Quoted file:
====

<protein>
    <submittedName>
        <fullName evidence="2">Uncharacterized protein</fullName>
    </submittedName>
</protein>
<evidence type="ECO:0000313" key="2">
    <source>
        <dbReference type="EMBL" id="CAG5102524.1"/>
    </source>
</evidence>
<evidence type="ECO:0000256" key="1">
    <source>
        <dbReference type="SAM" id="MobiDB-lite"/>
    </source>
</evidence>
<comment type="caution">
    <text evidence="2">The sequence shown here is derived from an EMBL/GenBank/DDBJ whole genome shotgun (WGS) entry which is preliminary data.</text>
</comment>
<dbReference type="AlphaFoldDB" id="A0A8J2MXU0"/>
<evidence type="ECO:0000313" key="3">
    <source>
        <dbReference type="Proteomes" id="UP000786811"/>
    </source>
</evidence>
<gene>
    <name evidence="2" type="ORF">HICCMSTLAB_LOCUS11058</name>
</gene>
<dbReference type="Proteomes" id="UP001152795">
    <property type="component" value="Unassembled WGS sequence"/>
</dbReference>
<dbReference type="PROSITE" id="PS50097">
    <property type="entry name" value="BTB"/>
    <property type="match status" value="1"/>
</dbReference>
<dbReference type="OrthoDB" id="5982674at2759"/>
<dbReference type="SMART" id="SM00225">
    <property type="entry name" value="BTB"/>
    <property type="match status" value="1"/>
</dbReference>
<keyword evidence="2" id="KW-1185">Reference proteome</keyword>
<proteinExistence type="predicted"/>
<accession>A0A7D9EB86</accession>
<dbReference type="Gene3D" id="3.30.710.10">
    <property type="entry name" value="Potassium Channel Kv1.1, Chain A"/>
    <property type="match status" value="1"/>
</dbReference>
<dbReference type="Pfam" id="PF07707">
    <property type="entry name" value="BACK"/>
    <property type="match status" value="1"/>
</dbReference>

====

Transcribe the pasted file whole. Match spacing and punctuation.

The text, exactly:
<protein>
    <submittedName>
        <fullName evidence="2">Uncharacterized protein</fullName>
    </submittedName>
</protein>
<evidence type="ECO:0000313" key="2">
    <source>
        <dbReference type="EMBL" id="CAG5102524.1"/>
    </source>
</evidence>
<evidence type="ECO:0000256" key="1">
    <source>
        <dbReference type="SAM" id="MobiDB-lite"/>
    </source>
</evidence>
<comment type="caution">
    <text evidence="2">The sequence shown here is derived from an EMBL/GenBank/DDBJ whole genome shotgun (WGS) entry which is preliminary data.</text>
</comment>
<dbReference type="AlphaFoldDB" id="A0A8J2MXU0"/>
<evidence type="ECO:0000313" key="3">
    <source>
        <dbReference type="Proteomes" id="UP000786811"/>
    </source>
</evidence>
<gene>
    <name evidence="2" type="ORF">HICCMSTLAB_LOCUS11058</name>
</gene>
<dbReference type="Proteomes" id="UP001152795">
    <property type="component" value="Unassembled WGS sequence"/>
</dbReference>
<dbReference type="PROSITE" id="PS50097">
    <property type="entry name" value="BTB"/>
    <property type="match status" value="1"/>
</dbReference>
<dbReference type="OrthoDB" id="5982674at2759"/>
<dbReference type="SMART" id="SM00225">
    <property type="entry name" value="BTB"/>
    <property type="match status" value="1"/>
</dbReference>
<keyword evidence="2" id="KW-1185">Reference proteome</keyword>
<proteinExistence type="predicted"/>
<accession>A0A7D9EB86</accession>
<dbReference type="Gene3D" id="3.30.710.10">
    <property type="entry name" value="Potassium Channel Kv1.1, Chain A"/>
    <property type="match status" value="1"/>
</dbReference>
<dbReference type="Pfam" id="PF07707">
    <property type="entry name" value="BACK"/>
    <property type="match status" value="1"/>
</dbReference>